Our Orthodox communities got COVID-19 early. We led a study to turn tragedy into science.

A man walks in Midwood, home to a large Orthodox Jewish community in Brooklyn, Sept. 27, 2020.
A man walks in Midwood, home to a large Orthodox Jewish community in Brooklyn, Sept. 27, 2020. (Photo by Daniel Moritz-Rabson)

By Avi Rosenberg, Jonathan Silverberg, Jason Zimmerman and Israel Zyskind

In May, as America reeled from the first wave of the COVID-19 pandemic, thousands of Orthodox Jews donated blood in a remarkable effort to speed scientific understanding of the deadly new coronavirus.

The pandemic had hit the Orthodox Jewish community particularly hard, especially in the early days when much was unknown, and the pain and suffering experienced was enormous. Living in Orthodox communities, we saw this firsthand. We still remember the frantic phone calls in the early days of the pandemic from worried patients with fever and breathing difficulties. We remember the nonstop Hatzolah calls for respiratory distress and the incessant sounds of sirens in the background.

We realized that the high rate of early infections left our communities with an invisible power: information in our bodies about this new and mysterious disease. So we set out to make a meaningful contribution to the world of science to study this new virus, working with Jewish organizations and others to create a plan to collect thousands of blood and saliva samples from members of the Orthodox Jewish community to be used for COVID-based virology research.


Blood samples from recovering COVID-19 patients could shed light on vexing questions with sweeping public health implications: Who got sick and who remained asymptomatic? Why did some people quickly fight off the virus off while others struggled for weeks? What differentiated those who lived and the many who died?

Working with other doctors from this community, we reached out to the top virology labs in the world and formed a collaboration with 10 in the United States and Canada that would receive serum samples for scientific study. Over 10 days in May, 6,665 people donated blood that was sent to these labs. More than 2,000 of them gave saliva samples as well, enabling a different kind of analysis. And they all quantified their COVID experience on a detailed questionnaire that contained questions about symptomology, severity of illness, oxygen requirement and hospitalization.

This was moving for us to behold. Hundreds of Jewish community members facilitated these blood drives, including doctors, nurses, phlebotomists, medical assistants and support staff spanning five states. At one point so many vials of blood were collected that Rabbi Yehuda Kasirer of Lakewood Bikur Cholim decided to fly to Rochester, Minn., to deliver thousands of blood specimens directly to the Mayo Clinic so these precious samples would remain fresh for analysis.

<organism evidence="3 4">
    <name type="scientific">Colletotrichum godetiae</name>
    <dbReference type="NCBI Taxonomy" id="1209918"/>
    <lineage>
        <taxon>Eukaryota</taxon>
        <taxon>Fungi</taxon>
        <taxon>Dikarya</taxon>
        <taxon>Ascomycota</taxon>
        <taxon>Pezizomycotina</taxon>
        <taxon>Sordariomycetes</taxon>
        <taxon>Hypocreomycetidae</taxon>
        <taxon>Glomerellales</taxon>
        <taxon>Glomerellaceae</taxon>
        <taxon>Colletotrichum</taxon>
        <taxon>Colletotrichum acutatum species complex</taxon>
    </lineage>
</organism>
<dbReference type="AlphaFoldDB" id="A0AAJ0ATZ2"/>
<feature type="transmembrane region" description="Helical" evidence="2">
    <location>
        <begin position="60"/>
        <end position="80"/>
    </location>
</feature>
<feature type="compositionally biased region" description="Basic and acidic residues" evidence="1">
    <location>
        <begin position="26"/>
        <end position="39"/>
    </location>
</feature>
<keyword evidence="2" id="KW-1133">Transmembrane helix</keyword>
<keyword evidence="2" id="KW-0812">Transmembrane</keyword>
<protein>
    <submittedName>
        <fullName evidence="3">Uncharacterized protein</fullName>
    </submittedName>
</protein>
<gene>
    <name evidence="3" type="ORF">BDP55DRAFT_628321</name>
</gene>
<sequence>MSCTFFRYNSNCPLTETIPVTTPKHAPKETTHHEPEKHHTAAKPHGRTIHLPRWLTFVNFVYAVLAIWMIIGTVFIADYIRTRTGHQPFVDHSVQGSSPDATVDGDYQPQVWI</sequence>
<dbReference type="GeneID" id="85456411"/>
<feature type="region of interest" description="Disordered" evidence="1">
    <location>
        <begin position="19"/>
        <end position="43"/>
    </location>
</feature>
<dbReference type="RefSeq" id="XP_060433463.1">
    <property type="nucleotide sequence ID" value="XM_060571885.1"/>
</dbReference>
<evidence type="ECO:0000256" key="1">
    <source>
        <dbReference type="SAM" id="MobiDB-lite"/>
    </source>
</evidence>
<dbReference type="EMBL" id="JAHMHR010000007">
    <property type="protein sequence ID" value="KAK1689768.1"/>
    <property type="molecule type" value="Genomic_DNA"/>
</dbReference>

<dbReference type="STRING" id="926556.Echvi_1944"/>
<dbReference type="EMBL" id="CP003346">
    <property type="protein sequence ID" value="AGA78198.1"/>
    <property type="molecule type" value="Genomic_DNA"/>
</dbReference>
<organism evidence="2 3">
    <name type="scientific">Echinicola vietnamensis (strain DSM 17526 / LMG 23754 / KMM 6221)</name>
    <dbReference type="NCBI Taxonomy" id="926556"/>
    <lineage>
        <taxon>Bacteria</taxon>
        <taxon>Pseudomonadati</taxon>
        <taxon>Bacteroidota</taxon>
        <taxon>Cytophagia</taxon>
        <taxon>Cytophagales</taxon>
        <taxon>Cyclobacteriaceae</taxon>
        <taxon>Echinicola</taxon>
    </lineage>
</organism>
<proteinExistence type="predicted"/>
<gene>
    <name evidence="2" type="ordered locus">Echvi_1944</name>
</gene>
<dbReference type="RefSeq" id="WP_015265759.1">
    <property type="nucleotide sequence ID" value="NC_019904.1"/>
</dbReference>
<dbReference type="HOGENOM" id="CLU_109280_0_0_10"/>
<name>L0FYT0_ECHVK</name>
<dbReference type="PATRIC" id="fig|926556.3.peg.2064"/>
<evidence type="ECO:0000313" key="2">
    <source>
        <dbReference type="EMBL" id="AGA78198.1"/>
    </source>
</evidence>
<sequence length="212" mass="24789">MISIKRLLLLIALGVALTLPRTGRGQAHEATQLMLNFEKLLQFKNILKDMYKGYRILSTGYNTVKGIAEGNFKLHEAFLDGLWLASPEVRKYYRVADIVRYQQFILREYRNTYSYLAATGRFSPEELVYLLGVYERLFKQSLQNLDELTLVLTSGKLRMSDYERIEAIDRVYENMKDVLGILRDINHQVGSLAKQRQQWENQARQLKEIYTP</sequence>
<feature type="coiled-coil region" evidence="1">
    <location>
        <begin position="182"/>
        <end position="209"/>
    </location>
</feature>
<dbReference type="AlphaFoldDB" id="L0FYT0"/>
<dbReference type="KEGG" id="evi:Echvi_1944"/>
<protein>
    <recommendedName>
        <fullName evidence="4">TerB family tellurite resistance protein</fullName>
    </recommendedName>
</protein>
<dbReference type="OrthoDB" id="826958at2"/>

The Journal of the American Medical Association Network Open has just published the first of many scientific conclusions resulting from this remarkable academic-community partnership. The manuscript describes the “Multi-InstituTional study analyZing anti-CoV-2 Antibodies” — or MITZVA cohort. Mitzvah means good deed in Hebrew, and the study represents efforts by American Jews to return the favor of life, liberty and the pursuit of happiness given to us over the centuries by our country.

Our paper describes how coronavirus spread in parallel through multiple culturally bound communities across the United States because of Purim, which began on March 9, and the noted lack of federal and local health guidance during this early part of the pandemic. The JAMA paper calls for local, statewide and national health agencies to tailor and customize health guidance for each specific ethnic and cultural group within the U.S. One-size-fits-all recommendations may be inadequate, as each ethnic group has different social and religious practices.

The pandemic took many turns in American Orthodox communities over the course of the past year. But what is clear is that the Orthodox Jewish population saw an opportunity during the darkest of hours to provide some solace and light to our American family, our national brothers and sisters.

Built into our DNA is the strong desire to give, help and contribute to American society, and to attempt to ameliorate the great pain we collectively experienced during this terrible pandemic year. Just as one good deed begets another, so, too, will the MITZVA cohort generate many additional significant research discoveries that are soon to be published. We are very glad to be able to help.

Dr. Avi Z. Rosenberg is a physician-scientist and practicing renal pathologist at the Johns Hopkins University School of Medicine. Dr. Jonathan Silverberg is an associate professor of dermatology at The George Washington University School of Medicine and Health Sciences. Dr Jason Zimmerman is an emergency medicine physician in Brooklyn. Dr. Israel Zyskind is a pediatrician in Brooklyn.

— JTA News and Features

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